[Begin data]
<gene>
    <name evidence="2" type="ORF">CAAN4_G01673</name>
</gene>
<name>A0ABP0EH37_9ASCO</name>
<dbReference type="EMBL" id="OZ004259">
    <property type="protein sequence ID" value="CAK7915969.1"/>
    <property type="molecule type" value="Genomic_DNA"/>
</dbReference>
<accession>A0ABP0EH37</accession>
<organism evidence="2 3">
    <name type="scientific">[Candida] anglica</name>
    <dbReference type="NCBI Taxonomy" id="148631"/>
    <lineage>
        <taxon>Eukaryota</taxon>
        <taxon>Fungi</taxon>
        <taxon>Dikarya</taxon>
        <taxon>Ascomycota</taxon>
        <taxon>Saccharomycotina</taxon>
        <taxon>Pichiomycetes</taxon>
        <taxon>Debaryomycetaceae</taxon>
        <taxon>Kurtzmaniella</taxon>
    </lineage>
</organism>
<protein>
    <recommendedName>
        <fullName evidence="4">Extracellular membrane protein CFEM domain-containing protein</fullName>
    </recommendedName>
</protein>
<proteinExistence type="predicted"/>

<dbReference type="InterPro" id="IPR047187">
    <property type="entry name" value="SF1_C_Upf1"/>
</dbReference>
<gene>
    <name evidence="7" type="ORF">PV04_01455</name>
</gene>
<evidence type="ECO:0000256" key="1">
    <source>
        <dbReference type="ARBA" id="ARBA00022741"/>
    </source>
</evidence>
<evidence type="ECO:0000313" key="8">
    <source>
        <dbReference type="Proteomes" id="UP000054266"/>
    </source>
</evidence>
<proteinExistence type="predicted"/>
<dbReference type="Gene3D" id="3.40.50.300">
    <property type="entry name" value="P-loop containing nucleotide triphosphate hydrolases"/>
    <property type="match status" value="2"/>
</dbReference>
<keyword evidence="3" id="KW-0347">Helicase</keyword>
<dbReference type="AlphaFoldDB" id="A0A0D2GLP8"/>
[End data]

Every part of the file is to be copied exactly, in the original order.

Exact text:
<gene>
    <name evidence="2" type="ORF">CAAN4_G01673</name>
</gene>
<name>A0ABP0EH37_9ASCO</name>
<dbReference type="EMBL" id="OZ004259">
    <property type="protein sequence ID" value="CAK7915969.1"/>
    <property type="molecule type" value="Genomic_DNA"/>
</dbReference>
<accession>A0ABP0EH37</accession>
<organism evidence="2 3">
    <name type="scientific">[Candida] anglica</name>
    <dbReference type="NCBI Taxonomy" id="148631"/>
    <lineage>
        <taxon>Eukaryota</taxon>
        <taxon>Fungi</taxon>
        <taxon>Dikarya</taxon>
        <taxon>Ascomycota</taxon>
        <taxon>Saccharomycotina</taxon>
        <taxon>Pichiomycetes</taxon>
        <taxon>Debaryomycetaceae</taxon>
        <taxon>Kurtzmaniella</taxon>
    </lineage>
</organism>
<protein>
    <recommendedName>
        <fullName evidence="4">Extracellular membrane protein CFEM domain-containing protein</fullName>
    </recommendedName>
</protein>
<proteinExistence type="predicted"/>

<dbReference type="InterPro" id="IPR047187">
    <property type="entry name" value="SF1_C_Upf1"/>
</dbReference>
<gene>
    <name evidence="7" type="ORF">PV04_01455</name>
</gene>
<evidence type="ECO:0000256" key="1">
    <source>
        <dbReference type="ARBA" id="ARBA00022741"/>
    </source>
</evidence>
<evidence type="ECO:0000313" key="8">
    <source>
        <dbReference type="Proteomes" id="UP000054266"/>
    </source>
</evidence>
<proteinExistence type="predicted"/>
<dbReference type="Gene3D" id="3.40.50.300">
    <property type="entry name" value="P-loop containing nucleotide triphosphate hydrolases"/>
    <property type="match status" value="2"/>
</dbReference>
<keyword evidence="3" id="KW-0347">Helicase</keyword>
<dbReference type="AlphaFoldDB" id="A0A0D2GLP8"/>